By David Minsky
By Nicole Danna
By Sara Ventiera
By Candace West
By Emily Dabau
By Doug Fairall
By Candace West
By Laine Doss
This intelligent menu, which Tony Bova is calling "Nuovo Classico," is presumably a collaboration with his executive chef, Peter Masiello, trained at the Culinary Institute of America and thoroughly apprenticed throughout Italy and New York (most recently, Masiello was executive chef at the Pelican Hotel in South Beach). There was nothing terribly nuovo, perhaps, in my meatball dish it was a flawlessly executed classic. The veal and pork meatballs were dense and tender in a wonderfully refined veal broth sprinkled with grated parmigiano, meltingly soft white beans, and velvety strips of kale. This dish was triumphant. Ditto the clams and mussels steamed in pinot grigio, the briny, chewy little shellfish balanced by silky textures of artichokes and beans. The combination of flavors was irresistible.
We also split a finely chopped insalata mista ($9) of soft Bibb lettuce, radicchio, arugula, radishes, and a delicious crown of applewood-smoked bacon and gorgonzola, tossed in a light vinaigrette.
For reasons that never became clear, we weren't offered bread with appetizers or salad. Maybe the chef thinks too much bread ruins the appetite, and he's probably right. Still, we would have welcomed a little hunk of something to sop up our superb broths. Instead, bread was offered between courses, focaccia hot from the wood-fired ovens, sprinkled with salt and drizzled with olive oil. It was excellent.
I'd ordered homemade maccheroni in a Sicilian preparation ($16) of braised cauliflower, shallots, toasted bread crumbs, roasted garlic, parsley, and mint. My partner opted for braised short ribs "in padella" ($30), with autumn vegetables and mashed potatoes.
I wanted my Sicilian maccheroni to work better for me. I love the ingredients separately chunky, chewy pasta, smoky cauliflower florets, the sweet bite of shallots and roasted garlic, the green pungency of parsley. Maybe it was the mint. I know Sicilians use mint with tomatoes and anchovies, for instance, or with roast chicken. But here it unbalanced the flavors and sapped the dish of vitality. Of course, I ate the whole thing. It wasn't that bad. I just wish I'd ordered something else maybe the barrel-cut filet mignon with lobster tail-oreganata and asparagus risotto ($38); or the veal chop with chanterelles and porcini mushrooms and cipollini onions ($38); the wood-fired rotisserie chicken with polenta cake ($23); a wild salmon "agra dolce" with tomatoes, butter beans, and haricots verts ($25); or a pizzette della trattoria with tallegio cheese, sliced pears, and pancetta ($12).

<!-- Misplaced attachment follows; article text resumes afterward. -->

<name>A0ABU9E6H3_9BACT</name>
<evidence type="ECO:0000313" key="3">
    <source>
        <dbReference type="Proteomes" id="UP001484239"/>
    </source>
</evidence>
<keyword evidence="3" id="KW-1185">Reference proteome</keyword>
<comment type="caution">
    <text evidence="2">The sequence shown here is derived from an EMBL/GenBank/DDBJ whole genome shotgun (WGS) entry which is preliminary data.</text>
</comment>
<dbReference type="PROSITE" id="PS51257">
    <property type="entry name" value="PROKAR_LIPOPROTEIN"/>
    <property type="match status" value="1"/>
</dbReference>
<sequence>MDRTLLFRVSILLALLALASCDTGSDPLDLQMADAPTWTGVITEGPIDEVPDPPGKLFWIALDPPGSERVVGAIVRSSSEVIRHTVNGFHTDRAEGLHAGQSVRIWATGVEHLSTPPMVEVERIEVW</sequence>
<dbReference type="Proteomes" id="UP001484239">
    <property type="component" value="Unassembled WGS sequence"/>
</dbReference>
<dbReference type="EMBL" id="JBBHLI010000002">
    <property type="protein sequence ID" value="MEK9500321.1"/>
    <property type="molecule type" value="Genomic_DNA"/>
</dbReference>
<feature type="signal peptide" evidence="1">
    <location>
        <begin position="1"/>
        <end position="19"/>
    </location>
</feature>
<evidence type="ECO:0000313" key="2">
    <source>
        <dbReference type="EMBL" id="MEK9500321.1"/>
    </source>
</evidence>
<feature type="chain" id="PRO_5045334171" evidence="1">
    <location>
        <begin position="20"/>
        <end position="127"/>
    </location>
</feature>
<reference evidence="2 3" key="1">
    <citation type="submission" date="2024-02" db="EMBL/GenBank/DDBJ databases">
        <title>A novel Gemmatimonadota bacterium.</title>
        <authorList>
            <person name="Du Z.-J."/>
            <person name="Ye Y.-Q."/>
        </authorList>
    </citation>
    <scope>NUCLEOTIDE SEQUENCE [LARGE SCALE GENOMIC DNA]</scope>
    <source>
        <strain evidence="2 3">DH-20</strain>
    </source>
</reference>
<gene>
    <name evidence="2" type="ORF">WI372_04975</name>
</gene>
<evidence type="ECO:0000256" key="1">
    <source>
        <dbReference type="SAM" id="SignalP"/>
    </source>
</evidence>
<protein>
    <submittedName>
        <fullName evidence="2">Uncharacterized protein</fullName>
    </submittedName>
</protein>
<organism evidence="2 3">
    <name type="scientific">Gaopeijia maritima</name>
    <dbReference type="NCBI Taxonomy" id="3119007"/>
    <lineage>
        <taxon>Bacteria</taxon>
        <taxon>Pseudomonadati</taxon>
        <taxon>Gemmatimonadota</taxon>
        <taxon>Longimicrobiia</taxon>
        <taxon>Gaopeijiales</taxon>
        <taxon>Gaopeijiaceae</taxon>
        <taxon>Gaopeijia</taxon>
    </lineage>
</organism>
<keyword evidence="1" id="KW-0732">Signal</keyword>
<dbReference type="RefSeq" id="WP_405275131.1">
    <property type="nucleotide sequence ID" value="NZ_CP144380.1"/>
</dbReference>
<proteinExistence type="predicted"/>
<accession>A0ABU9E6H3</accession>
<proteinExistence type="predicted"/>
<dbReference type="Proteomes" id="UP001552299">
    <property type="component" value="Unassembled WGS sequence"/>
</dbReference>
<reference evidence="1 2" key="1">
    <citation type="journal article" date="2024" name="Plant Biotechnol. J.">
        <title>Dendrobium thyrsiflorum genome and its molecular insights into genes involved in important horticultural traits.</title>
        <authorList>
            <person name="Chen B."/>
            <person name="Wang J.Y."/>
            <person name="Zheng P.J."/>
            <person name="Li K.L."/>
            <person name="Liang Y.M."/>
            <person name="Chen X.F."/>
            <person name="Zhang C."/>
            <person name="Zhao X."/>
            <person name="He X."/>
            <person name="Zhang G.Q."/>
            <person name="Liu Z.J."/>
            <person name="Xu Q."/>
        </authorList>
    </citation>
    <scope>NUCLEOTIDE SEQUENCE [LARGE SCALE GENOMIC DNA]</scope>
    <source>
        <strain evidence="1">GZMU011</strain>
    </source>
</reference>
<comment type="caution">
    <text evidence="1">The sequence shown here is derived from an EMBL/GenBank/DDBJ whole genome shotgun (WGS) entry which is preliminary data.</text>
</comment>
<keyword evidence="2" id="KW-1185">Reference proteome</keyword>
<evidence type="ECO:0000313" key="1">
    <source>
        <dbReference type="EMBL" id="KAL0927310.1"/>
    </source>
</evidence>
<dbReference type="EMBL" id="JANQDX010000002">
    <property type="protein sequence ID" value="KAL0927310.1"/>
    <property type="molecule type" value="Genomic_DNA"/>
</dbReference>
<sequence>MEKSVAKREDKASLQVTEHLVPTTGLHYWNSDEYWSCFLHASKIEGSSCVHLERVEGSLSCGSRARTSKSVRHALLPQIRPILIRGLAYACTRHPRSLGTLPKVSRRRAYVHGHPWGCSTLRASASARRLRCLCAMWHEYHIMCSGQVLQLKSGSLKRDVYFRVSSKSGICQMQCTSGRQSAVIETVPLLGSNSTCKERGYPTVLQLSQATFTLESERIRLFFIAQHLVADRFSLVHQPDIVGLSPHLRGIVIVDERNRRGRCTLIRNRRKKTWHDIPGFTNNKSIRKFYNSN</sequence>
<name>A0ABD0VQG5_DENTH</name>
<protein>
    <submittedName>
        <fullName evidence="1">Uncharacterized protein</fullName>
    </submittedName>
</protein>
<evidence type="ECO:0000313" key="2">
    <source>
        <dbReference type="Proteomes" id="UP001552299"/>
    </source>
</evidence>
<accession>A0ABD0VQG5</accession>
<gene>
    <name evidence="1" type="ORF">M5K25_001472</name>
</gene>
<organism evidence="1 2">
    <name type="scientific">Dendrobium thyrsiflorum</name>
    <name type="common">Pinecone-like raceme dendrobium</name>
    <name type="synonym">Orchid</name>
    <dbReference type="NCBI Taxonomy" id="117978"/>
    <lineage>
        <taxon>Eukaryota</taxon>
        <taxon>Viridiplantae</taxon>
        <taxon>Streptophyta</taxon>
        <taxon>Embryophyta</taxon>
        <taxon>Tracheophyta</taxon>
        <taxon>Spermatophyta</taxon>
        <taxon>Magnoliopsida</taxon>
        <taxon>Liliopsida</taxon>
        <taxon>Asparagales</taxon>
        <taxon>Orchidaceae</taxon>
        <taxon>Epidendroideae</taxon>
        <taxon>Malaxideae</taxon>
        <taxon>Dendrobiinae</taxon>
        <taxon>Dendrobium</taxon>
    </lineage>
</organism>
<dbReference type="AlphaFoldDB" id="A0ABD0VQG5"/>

Spouse took prizes for choosing short ribs in padella. Short, of course, is a completely misleading term for what came to the table, roughly the size and shape of a police baton. Only you'd have trouble beating anybody senseless with this melting and entirely boneless piece of meat. Short ribs are essentially a magic trick: an inferior cut too tough for anything but long, slow braising in wine. When done right, in the Tuscan style, as these were, they're luscious, laced with fat, practically falling apart with a prod of the fork, a sponge for hearty flavors. With buttery whipped potatoes and a medley of root vegetables, this is a heavy, warm-hearted winter meal. A gastronomic luxury.
A crumbly apple crostata ($9) a small freshly baked pie and an espresso ($4), plus a glass of house-made lemoncello (vodka infused with lemon zest, $8) made a fine dessert. I hate to cede a place to my other local Italian culinary loves, but repeat visits (which I'm already planning) may eventually give Bova the edge. Yes, it's all very glamorous. But don't let the footlights fool you there's more than smoke and mirrors here. We felt like we'd arrived and the place we'd ended up was actually a splendid meal.